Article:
Tags: $85 billion, Abraham Lincoln, American Revolution, American Revolutionary War, barter system, counterfeit, currency devaluation, devalued currency, FOMC, gold, hard money, inflation, inflationary period, investors, money supply, mortgage bonds, paper money, precious metals, prices, print money, purchasing power, quantitative easing, Revolutionary War, Secret Service, Treasury securities
Week in Review
What’s the difference between hard money (gold, silver, etc.) and paper money? You can’t print hard money. Which is why big-spending governments hate hard money. And love paper money. They use lofty economic explanations like having the money supply grow at a rate to support an expanding economy. But the real reason they love paper money is because there is no limit on what they can spend.
This is why some people would prefer bringing back the gold standard. To make the government as responsible as the rest of us. Governments and their liberal friends hate this kind of talk. And try to dismiss it with all-knowing condescension. Because they sound so learned in their defense of their monetary policies despite a long record of failure they get to keep trying the same failed policies of the past.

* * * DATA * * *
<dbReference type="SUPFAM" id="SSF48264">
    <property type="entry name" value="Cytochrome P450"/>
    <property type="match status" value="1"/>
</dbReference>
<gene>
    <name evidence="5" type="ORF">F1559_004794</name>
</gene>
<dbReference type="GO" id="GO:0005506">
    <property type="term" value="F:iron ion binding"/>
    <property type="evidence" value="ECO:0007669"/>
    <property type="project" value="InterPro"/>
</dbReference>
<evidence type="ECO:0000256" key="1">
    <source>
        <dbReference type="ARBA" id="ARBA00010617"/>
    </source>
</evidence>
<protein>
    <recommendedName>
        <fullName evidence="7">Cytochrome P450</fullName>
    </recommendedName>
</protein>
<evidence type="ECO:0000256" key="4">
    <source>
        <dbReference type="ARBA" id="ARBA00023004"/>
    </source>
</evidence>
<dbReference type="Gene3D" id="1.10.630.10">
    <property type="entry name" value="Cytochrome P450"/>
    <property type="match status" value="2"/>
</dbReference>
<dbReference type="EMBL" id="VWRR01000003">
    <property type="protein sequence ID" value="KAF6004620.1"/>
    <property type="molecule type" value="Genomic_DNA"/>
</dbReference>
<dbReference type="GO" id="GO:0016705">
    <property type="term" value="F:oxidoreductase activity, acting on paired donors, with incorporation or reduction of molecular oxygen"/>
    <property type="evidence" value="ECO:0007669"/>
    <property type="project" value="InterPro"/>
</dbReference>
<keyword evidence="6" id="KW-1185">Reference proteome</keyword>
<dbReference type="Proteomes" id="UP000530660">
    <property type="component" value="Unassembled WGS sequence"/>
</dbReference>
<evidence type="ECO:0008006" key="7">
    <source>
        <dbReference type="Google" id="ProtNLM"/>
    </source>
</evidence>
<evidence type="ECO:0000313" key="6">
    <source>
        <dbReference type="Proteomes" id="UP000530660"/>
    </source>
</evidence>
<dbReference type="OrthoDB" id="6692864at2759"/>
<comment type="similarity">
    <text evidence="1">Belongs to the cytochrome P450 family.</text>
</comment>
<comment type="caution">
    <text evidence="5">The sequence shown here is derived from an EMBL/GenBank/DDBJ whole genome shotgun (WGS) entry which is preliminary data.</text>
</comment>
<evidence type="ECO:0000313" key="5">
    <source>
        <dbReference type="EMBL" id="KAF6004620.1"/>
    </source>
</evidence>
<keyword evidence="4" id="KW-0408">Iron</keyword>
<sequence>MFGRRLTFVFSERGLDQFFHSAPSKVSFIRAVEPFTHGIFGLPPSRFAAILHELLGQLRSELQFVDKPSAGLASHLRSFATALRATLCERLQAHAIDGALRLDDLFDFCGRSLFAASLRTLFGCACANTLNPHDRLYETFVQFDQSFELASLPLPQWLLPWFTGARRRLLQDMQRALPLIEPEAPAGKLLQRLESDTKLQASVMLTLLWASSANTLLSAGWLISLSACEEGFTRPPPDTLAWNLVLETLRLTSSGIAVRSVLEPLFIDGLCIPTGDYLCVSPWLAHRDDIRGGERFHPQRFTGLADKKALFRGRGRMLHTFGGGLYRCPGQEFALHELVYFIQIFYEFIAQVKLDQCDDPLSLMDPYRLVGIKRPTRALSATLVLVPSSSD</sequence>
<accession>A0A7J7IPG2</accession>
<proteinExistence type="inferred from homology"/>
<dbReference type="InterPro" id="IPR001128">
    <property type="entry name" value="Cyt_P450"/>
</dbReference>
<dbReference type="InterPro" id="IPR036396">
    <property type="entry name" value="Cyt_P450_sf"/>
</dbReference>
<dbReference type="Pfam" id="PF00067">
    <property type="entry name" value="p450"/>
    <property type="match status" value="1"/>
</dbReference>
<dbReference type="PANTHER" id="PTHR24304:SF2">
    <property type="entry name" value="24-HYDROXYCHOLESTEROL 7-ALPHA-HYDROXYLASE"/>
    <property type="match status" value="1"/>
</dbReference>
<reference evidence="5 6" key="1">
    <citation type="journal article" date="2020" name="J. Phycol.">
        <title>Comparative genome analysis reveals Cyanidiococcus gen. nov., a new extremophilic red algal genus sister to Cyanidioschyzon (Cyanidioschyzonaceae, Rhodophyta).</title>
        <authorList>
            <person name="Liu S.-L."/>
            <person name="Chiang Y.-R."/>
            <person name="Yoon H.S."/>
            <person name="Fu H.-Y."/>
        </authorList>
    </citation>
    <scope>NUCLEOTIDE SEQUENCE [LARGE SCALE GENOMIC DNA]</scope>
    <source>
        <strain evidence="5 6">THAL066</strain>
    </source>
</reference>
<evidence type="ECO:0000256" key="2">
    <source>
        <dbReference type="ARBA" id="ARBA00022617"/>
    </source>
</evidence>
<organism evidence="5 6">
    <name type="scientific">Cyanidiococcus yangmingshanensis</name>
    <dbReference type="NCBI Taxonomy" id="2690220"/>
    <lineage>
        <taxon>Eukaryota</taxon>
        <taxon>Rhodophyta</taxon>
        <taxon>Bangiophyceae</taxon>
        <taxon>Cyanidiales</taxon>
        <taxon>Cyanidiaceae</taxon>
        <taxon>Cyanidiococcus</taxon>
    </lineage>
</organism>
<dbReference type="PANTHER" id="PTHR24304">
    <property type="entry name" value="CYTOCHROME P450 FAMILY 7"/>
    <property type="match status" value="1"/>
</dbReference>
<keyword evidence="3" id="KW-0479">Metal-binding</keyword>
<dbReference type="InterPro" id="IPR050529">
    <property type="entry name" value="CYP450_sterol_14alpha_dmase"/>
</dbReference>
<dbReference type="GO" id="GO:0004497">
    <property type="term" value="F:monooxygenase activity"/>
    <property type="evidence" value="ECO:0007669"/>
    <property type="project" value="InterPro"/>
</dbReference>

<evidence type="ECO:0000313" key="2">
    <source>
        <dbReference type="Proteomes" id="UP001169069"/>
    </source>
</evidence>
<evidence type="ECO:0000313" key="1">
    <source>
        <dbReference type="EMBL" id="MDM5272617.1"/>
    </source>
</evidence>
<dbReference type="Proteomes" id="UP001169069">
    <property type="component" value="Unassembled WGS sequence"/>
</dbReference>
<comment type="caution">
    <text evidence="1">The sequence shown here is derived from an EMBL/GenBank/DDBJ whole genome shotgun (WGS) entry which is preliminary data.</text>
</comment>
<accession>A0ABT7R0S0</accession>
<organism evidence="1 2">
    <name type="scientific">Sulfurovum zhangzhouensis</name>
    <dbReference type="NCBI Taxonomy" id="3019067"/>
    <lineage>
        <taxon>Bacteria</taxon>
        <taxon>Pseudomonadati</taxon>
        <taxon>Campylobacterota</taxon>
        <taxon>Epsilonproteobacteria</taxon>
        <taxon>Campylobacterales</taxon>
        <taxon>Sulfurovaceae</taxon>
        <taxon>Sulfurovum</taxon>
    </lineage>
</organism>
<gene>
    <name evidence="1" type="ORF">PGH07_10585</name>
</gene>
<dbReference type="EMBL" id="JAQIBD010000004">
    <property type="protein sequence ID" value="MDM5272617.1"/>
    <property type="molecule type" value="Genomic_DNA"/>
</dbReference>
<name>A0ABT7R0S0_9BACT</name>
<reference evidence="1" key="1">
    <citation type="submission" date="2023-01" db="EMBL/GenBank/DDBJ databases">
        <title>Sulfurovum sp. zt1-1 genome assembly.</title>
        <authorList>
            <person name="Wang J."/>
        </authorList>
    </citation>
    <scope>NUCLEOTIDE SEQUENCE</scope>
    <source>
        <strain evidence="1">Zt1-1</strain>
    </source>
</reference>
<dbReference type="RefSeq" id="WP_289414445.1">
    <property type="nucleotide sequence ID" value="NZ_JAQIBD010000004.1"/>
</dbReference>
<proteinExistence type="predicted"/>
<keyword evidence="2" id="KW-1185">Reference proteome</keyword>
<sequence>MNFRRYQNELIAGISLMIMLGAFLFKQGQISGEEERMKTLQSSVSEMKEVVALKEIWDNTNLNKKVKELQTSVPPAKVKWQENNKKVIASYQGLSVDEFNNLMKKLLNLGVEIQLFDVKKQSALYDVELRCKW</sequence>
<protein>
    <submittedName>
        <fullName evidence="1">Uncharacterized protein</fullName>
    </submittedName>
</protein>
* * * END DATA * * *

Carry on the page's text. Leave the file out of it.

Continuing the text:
Now it’s Rand Paul talking about the gold standard. Invoking the name of Milton Friedman. A monetarist. And receiving the expected criticism (see Rand Paul is dead wrong about Milton Friedman by James Pethokoukis posted 8/13/2013 on the guardian).
Friedman understood the power of monetary policy, for both good and ill. He would almost certainly have been aghast that the Fed blew it again in 2008 by its tight money policies that possibly turned a modest downturn into the Great Recession. And he almost certainly would have been appalled at Republicans pushing for tight money – or, heaven help us, a return to the gold standard – with the economy barely growing and inflation low. It is certainly inconvenient for Paul that Friedman – a libertarian, Nobel-laureate economist – would have little use for the senator’s supposedly Hayekian take on the Fed or monetary policy.
Although the Bernanke Fed has imperfectly executed its QE programs, they are a big reason why the US is growing and adding jobs – despite President’s Obama’s regulatory onslaught and tax hikes – and the EU (and the inflation hawk ECB) is back in recession. Paul is wrong on Friedman and wrong on the Fed. It’s not even close.